C. Chamzas, M. Lippi, M. C. Welle, A. Varava, M. Alessandro, L. E. Kavraki, and D. Kragic, “State Representations in Robotics: Identifying Relevant Factors of Variation using Weak Supervision,” in NeurIPS, 3rd Robot Learning Workshop: Grounding Machine Learning Development in the Real World, 2020.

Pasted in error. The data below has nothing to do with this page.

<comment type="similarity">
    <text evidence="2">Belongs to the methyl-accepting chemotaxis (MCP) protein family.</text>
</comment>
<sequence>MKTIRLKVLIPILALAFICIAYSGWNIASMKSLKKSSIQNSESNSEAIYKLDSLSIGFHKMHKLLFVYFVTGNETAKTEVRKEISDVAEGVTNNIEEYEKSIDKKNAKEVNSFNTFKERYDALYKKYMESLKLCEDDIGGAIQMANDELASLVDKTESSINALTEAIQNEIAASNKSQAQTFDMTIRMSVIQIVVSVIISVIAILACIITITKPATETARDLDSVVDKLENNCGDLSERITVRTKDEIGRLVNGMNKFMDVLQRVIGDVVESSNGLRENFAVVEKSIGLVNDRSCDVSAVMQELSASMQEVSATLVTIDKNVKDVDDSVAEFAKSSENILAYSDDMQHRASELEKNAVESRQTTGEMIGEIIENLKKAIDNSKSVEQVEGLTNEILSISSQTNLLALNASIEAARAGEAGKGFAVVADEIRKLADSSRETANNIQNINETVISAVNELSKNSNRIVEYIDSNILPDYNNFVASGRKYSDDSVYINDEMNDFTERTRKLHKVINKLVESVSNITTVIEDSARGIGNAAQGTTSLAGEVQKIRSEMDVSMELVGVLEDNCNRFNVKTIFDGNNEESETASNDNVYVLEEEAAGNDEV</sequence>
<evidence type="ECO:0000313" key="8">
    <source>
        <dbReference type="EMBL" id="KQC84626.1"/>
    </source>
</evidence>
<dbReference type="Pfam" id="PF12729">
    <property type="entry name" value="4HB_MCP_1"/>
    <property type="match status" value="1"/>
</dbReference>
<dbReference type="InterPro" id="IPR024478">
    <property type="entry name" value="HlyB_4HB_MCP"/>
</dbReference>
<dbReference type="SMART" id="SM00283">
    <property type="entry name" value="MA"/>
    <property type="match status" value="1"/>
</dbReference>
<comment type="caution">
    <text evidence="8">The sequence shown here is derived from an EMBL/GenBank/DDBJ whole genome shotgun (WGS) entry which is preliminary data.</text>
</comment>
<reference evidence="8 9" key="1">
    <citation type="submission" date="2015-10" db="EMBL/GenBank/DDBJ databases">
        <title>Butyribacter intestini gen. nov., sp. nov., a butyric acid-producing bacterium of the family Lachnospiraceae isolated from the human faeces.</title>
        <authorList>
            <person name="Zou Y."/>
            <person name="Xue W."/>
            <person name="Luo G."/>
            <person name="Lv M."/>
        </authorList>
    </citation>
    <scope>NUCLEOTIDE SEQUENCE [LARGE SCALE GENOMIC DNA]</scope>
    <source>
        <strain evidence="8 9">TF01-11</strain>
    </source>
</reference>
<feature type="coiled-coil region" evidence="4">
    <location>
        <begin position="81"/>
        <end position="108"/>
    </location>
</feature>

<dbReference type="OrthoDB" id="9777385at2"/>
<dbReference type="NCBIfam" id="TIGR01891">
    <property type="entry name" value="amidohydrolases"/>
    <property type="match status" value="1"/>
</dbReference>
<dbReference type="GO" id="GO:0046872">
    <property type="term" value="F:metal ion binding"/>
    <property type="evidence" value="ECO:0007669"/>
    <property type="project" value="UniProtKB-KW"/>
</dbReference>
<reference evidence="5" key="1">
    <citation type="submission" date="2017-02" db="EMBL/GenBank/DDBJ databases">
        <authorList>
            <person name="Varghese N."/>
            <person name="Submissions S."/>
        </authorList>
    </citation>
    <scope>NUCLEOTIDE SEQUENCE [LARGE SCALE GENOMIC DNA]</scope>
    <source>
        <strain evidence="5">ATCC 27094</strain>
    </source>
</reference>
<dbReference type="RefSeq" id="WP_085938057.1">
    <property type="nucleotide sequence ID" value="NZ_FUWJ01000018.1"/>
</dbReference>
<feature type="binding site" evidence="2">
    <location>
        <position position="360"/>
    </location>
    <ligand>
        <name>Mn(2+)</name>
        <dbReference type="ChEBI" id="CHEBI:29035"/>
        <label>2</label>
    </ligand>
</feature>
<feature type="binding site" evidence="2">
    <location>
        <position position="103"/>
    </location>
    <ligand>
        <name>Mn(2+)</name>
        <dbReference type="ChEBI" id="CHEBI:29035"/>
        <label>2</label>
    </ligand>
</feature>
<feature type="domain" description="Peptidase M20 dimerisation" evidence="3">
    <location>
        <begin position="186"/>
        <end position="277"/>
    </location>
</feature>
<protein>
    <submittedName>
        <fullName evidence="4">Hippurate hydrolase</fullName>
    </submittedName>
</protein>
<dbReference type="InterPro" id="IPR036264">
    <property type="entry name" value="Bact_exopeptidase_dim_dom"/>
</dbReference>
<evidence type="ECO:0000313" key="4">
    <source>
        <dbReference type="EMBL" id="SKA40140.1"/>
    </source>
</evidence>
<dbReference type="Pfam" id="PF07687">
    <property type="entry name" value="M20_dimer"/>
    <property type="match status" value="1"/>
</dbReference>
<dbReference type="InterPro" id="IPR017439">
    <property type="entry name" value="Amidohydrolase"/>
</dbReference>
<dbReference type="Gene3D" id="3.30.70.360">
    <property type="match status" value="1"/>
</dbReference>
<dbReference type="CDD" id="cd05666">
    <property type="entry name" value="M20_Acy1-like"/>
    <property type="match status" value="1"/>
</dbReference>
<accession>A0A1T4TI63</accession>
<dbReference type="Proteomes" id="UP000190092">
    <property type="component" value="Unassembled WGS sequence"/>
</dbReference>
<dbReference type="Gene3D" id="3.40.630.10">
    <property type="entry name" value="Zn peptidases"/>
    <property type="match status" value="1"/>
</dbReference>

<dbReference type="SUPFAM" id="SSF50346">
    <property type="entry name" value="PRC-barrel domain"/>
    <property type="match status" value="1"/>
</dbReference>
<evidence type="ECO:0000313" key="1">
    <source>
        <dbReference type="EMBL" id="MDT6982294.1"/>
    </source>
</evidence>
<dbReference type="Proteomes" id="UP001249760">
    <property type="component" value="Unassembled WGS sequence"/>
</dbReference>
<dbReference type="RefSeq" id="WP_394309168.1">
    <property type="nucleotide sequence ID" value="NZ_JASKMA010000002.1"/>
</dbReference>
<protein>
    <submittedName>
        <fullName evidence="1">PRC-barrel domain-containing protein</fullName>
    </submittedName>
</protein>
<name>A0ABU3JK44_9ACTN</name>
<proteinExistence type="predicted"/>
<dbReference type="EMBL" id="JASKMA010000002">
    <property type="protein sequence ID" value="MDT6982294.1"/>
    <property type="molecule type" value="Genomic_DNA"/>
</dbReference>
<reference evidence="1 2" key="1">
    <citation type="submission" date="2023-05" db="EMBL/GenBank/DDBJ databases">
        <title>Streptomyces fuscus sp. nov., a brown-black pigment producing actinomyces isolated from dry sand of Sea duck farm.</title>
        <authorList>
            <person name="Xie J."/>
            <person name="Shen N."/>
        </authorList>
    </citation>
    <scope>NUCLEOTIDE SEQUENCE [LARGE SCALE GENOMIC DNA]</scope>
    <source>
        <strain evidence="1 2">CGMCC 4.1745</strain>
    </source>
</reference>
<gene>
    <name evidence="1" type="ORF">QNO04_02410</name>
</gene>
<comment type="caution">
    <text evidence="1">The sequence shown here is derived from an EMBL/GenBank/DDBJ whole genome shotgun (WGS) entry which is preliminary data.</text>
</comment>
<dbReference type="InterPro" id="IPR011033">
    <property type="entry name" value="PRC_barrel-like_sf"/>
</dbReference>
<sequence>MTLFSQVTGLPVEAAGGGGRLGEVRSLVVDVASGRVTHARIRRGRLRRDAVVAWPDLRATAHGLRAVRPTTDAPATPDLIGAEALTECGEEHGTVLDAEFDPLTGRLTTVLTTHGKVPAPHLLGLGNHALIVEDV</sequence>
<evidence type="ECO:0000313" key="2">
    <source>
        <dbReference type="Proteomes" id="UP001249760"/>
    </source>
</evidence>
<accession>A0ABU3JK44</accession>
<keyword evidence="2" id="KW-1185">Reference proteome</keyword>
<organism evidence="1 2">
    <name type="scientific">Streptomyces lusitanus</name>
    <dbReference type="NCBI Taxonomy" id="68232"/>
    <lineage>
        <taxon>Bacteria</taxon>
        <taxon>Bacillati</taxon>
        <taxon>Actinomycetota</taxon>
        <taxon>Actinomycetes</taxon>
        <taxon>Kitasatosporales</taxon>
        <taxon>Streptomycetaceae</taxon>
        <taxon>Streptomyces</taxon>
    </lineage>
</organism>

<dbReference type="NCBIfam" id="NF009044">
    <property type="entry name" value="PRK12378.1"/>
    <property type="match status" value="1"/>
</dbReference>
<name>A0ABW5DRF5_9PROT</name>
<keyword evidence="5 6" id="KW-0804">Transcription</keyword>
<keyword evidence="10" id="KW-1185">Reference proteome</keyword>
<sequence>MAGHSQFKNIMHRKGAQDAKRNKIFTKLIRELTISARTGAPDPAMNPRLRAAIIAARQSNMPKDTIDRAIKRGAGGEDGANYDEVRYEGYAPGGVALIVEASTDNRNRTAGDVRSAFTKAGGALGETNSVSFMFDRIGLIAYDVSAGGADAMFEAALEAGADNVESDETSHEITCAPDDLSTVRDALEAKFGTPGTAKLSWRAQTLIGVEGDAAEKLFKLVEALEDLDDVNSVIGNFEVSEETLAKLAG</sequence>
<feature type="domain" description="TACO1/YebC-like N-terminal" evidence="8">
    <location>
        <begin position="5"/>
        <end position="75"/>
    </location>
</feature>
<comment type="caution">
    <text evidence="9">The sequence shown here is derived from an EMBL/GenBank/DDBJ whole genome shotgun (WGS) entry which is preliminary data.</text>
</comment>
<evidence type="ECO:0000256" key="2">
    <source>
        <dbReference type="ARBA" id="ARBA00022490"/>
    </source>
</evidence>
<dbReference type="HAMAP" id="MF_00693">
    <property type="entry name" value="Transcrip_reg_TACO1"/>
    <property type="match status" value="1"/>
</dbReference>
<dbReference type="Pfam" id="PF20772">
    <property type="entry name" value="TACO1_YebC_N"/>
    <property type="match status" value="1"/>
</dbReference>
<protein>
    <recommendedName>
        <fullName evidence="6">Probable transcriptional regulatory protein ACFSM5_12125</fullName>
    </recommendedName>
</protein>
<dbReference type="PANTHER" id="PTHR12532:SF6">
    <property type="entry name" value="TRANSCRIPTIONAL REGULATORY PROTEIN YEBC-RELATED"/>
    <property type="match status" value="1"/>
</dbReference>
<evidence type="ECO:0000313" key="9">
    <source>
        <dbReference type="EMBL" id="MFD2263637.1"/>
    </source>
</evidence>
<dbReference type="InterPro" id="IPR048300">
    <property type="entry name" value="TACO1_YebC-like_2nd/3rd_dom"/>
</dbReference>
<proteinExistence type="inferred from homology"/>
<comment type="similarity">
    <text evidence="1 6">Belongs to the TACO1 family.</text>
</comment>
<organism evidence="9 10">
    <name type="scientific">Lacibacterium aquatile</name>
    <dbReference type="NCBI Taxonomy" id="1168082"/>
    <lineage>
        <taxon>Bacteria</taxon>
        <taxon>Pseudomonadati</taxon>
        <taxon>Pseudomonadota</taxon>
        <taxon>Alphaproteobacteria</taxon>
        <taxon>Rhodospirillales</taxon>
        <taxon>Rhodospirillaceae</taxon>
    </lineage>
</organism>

Representation learning allows planning actions directly from raw observations. Variational Autoencoders (VAEs) and their modifications are often used to learn latent state representations from high-dimensional observations such as images of the scene. This approach uses the similarity between observations in the space of images as a proxy for estimating similarity between the underlying states of the system. We argue that, despite some successful implementations, this approach is not applicable in the general case where observations contain task-irrelevant factors of variation. We compare different methods to learn latent representations for a box stacking task and show that models with weak supervision such as Siamese networks with a simple contrastive loss produce more useful representations than traditionally used autoencoders for the final downstream manipulation task.